Leaked documents have revealed that a European Union group is putting in a motion a plan to place mandatory technology in all vehicles sold that would let police officers disable the cars remotely.
While intended to stop criminals, the plan is being called "draconian" and a "power grab" by critics, the Daily Mail reported via The Telegraph.
According to the documents, the technology would be built into every car imported into the EU and would be used to end high-speed chases.
"Cars on the run can be dangerous for citizens," the leaked document reportedly said.
"Criminal offenders will take risks to escape after a crime. In most cases the police are unable to chase the criminal due to a lack of efficient means to stop the vehicle safely.
"The project will work on a technological solution that can be a 'build in standard' for all cars that enter the European market."
The technology could be implemented within the decade since the European Network of Law Enforcement Technologies (Enlets) has presented a plan to develop the device by 2020, describing the project as a "key objective," according to The Telegraph.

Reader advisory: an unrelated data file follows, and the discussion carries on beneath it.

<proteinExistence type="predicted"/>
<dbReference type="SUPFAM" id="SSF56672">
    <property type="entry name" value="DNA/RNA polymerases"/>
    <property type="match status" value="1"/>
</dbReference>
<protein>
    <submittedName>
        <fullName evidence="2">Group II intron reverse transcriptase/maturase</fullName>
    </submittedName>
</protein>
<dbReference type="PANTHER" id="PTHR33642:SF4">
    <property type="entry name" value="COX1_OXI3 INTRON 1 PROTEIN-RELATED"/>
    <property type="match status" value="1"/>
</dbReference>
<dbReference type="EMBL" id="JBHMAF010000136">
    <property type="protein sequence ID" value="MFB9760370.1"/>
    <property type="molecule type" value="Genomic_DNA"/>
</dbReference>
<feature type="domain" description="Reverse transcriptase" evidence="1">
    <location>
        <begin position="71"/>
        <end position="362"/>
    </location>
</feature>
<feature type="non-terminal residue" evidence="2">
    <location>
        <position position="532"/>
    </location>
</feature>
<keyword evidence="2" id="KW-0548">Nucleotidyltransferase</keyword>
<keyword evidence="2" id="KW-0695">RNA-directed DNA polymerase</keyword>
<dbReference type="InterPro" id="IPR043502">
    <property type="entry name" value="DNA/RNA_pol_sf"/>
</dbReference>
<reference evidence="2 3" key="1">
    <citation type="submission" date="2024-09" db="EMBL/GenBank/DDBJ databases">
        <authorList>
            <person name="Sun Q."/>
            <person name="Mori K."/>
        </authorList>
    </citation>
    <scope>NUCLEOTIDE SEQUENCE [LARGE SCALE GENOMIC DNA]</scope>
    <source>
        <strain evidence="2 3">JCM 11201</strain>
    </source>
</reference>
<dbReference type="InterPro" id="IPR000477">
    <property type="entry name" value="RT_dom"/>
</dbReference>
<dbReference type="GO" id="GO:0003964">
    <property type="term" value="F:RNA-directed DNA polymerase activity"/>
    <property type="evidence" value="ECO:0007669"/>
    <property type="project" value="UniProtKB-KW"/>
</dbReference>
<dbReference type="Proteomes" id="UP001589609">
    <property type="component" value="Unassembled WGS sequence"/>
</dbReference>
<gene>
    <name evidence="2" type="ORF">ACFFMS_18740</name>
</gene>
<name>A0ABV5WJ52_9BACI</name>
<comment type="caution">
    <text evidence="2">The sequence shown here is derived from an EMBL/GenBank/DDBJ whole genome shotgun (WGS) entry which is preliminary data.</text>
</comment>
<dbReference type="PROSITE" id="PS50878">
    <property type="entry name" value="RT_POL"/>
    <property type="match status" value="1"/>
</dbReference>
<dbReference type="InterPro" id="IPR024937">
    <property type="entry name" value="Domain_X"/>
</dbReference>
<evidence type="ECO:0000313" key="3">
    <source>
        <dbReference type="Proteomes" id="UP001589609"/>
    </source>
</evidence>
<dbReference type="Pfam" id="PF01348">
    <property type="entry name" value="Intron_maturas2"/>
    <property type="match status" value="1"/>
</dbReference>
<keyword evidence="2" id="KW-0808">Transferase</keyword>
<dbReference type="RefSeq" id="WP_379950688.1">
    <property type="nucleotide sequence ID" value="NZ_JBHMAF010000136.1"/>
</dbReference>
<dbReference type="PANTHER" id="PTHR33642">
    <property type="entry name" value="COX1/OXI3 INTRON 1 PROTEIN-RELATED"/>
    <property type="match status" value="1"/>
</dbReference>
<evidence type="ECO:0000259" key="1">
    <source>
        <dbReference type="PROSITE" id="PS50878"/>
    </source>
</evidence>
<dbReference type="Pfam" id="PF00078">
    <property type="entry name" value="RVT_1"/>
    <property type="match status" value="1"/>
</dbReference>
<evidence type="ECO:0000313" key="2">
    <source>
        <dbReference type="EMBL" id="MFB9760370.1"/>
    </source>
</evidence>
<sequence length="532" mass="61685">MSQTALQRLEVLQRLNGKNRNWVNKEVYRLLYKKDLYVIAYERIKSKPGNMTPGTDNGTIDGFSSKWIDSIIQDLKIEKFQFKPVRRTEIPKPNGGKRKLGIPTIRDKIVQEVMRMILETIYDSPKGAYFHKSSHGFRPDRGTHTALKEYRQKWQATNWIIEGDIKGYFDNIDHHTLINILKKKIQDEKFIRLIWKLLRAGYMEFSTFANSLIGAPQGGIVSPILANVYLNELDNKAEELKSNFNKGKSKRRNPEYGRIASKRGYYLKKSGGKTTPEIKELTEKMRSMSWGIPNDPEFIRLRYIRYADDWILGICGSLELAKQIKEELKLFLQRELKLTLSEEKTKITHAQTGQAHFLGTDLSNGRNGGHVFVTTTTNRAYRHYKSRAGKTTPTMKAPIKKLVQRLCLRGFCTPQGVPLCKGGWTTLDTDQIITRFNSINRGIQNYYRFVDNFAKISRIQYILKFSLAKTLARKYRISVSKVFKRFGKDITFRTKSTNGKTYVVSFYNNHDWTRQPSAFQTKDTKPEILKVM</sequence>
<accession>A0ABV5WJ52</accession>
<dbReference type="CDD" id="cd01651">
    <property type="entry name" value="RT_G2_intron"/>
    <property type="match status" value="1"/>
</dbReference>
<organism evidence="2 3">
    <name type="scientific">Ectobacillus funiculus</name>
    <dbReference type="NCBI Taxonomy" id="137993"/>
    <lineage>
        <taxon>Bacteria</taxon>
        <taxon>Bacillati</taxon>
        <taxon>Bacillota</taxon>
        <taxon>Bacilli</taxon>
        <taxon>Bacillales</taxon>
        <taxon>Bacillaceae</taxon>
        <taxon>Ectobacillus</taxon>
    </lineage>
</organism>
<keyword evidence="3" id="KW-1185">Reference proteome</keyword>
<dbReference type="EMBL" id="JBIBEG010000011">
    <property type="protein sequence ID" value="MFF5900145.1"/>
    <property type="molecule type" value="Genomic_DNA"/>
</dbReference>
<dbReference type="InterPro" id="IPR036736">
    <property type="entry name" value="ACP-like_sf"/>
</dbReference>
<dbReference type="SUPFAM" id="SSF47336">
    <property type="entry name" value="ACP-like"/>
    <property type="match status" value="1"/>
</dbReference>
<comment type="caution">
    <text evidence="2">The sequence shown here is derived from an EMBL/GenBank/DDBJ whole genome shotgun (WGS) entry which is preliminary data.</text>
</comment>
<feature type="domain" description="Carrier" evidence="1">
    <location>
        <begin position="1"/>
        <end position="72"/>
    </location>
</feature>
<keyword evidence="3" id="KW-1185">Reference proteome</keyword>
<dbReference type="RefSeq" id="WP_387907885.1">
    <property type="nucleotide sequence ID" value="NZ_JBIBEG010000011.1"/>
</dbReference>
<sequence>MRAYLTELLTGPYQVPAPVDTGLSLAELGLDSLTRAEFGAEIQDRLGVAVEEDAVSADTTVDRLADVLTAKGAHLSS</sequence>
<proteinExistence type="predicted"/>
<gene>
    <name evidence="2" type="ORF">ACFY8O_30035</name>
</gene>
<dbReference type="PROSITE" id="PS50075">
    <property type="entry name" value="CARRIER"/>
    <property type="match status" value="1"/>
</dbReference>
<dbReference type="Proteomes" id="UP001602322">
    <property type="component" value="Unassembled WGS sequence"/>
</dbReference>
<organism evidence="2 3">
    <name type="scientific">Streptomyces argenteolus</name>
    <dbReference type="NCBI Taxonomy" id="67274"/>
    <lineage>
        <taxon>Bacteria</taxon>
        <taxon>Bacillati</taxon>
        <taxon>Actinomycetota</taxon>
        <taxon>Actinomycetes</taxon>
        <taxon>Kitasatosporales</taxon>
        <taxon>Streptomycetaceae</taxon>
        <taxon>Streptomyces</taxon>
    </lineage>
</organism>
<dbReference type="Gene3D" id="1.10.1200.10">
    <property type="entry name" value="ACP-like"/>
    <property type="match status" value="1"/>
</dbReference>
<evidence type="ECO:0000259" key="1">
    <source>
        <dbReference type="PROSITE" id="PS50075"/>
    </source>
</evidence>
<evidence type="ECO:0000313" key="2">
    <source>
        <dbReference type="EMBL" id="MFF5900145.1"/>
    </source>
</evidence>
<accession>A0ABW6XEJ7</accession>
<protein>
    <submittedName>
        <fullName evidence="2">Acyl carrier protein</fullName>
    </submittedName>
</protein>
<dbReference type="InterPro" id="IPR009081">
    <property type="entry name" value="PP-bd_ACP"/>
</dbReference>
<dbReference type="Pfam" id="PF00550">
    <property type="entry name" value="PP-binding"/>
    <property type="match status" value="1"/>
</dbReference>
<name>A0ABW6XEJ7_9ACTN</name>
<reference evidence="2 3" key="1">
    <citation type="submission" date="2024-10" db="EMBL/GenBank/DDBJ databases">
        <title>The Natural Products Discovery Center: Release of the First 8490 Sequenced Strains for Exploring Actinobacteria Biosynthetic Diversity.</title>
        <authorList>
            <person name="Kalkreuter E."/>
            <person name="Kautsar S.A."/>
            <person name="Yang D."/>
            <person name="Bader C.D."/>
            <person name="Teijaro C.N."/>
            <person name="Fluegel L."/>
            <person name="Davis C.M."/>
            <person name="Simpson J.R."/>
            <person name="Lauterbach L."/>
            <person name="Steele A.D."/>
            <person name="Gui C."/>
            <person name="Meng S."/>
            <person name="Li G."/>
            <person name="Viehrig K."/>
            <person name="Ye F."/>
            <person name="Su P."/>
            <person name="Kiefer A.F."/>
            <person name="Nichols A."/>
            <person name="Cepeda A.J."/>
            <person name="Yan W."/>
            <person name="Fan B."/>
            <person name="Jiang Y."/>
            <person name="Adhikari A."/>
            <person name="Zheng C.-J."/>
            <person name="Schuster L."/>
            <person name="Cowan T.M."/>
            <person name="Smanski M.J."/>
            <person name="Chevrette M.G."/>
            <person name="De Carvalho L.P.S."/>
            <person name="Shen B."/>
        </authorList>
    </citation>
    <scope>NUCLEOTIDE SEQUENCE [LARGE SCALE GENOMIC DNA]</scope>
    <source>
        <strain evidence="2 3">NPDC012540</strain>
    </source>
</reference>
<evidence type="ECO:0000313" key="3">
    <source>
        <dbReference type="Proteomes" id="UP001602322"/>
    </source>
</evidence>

The device from Enlets, a working group for police cooperation in the EU, has not yet been advocated by officials.
"We have no plans to introduce automatic stopping devices in cars," said a Department of Transport spokesman, as quoted by the Daily Mail.
Lawmakers have already pointed out potential issues with the technology, which would give authorities a much stronger arm.
"The price we pay for surrendering our democratic sovereignty is that we are governed by an unaccountable secretive clique," Member of Parliament Douglas Carswell said, according to the Daily Mail.
EU officials shouldn't even consider implementing the technology, UK Independence Party leader Nigel Farage said.
"This is an incredible power grab by the EU. It is appalling they are even thinking of it.
"The EU is opposed to a free society, and wants surveillance and control, not only of countries' economies and laws but as this move shows, even down to the power to stop a person's car."
The devices could also become prey for hackers. An example of how similar technology was misused happened in March 2010, when a former car dealership employee was arrested in Texas. The disgruntled former worker used the dealership's car tracking and repossession system to disable around 100 vehicles in Austin in revenge for being fired, RT.com reported.
Research has also shown that hackers can tap into connected cars to interfere with brake systems and cause other problems.